The other hill in Lyon
Sim had his knee operation on Monday morning. What a way to start the week! He was in the Croix-Rousse hospital, which is in la Croix-Rousse (funnily enough…) and the opposite end of the city to Oullins.
La Croix-Rousse is the other hill in Lyon – ‘the hill that works’ – and has a fascinating history. It was home to the canuts, the Lyonnais silk workers, in the 1800s and the stage of their uprisings during the Industrial Revolution. The architecture of la Croix-Rousse is known for its high ceilings – to accommodate looms, its many windows – to ensure good air flow and its traboules – covered passageways to transport silky wares out of the way of inclement weather.
Nowadays, la Croix-Rousse is home to students, artists and bo-bos – the ‘bourgeois bohemians.’ It’s very Fitzroy. The canut history is obvious though, with everything from streets to pharmacies named after them. There’s even an awesome cheese called ‘Cervelle de Canut,’ which translates to canut brains. Mmmm…!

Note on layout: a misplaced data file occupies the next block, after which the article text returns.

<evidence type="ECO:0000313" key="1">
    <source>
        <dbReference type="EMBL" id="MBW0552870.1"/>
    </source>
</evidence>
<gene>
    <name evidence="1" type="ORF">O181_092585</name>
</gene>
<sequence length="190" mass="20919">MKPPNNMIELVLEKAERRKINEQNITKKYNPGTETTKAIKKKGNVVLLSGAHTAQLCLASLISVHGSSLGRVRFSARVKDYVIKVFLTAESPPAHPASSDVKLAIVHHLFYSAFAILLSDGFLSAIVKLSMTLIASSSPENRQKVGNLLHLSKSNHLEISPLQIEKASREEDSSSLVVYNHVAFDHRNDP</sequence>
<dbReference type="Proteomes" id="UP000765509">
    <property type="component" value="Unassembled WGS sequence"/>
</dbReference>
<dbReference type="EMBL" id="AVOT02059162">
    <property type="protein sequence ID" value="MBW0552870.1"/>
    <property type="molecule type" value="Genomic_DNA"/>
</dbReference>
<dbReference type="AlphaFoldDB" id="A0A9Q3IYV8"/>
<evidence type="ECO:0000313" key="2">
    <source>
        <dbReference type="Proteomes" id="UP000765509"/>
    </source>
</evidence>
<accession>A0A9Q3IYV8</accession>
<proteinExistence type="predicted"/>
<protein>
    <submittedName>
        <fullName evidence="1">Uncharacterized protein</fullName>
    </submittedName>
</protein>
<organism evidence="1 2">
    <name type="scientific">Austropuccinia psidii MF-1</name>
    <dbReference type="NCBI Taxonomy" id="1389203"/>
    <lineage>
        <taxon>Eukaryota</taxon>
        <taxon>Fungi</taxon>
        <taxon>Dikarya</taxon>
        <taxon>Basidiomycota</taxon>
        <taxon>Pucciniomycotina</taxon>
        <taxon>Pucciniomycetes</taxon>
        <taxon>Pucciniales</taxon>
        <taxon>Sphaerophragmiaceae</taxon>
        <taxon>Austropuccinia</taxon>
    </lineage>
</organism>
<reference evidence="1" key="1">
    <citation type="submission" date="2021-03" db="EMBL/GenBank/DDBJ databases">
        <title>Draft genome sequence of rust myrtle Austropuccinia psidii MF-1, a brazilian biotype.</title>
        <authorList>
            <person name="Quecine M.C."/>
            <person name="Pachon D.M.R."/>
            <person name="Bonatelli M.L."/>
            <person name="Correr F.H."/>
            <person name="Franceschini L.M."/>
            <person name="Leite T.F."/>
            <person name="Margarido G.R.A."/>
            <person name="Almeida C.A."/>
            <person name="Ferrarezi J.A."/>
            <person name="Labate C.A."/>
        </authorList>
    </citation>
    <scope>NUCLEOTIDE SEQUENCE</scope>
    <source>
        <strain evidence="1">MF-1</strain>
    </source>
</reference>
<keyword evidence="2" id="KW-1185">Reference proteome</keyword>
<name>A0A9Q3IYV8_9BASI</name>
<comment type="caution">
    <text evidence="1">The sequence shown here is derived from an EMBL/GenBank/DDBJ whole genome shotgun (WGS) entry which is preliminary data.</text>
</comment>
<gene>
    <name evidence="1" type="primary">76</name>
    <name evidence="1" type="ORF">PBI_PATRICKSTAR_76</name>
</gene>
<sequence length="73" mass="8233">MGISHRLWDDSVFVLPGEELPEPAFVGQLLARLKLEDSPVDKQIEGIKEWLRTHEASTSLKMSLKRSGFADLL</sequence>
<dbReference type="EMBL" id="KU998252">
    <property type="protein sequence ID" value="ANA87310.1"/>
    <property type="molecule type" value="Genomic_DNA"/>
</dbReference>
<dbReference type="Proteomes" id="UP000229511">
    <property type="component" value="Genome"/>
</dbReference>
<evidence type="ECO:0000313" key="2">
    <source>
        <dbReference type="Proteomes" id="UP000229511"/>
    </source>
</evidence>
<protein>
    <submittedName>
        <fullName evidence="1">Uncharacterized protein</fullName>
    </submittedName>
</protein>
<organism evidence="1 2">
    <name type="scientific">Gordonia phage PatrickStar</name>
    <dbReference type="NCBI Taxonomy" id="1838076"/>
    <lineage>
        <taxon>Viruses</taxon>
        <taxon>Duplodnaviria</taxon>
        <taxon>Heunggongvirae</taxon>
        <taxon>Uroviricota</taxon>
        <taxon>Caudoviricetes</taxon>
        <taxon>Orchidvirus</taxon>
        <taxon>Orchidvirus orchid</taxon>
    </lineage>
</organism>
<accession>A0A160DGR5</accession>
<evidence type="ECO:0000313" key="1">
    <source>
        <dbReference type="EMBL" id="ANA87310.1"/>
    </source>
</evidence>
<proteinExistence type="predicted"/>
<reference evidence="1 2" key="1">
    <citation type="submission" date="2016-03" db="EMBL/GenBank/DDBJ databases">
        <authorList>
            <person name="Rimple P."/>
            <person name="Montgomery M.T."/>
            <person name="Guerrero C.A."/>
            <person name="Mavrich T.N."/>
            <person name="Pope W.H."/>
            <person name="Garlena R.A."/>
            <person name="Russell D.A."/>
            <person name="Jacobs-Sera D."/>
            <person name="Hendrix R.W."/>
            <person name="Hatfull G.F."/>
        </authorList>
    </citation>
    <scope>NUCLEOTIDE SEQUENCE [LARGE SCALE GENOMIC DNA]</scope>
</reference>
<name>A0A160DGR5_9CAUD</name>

I know I’ve mentioned hills a few times, but just to reinforce – the first time I took the metro to la Croix-Rousse, I slid off my seat…it’s steep!
PS. Some of you may have received the draft of this post – I zigged when I should’ve zagged, and published prematurely!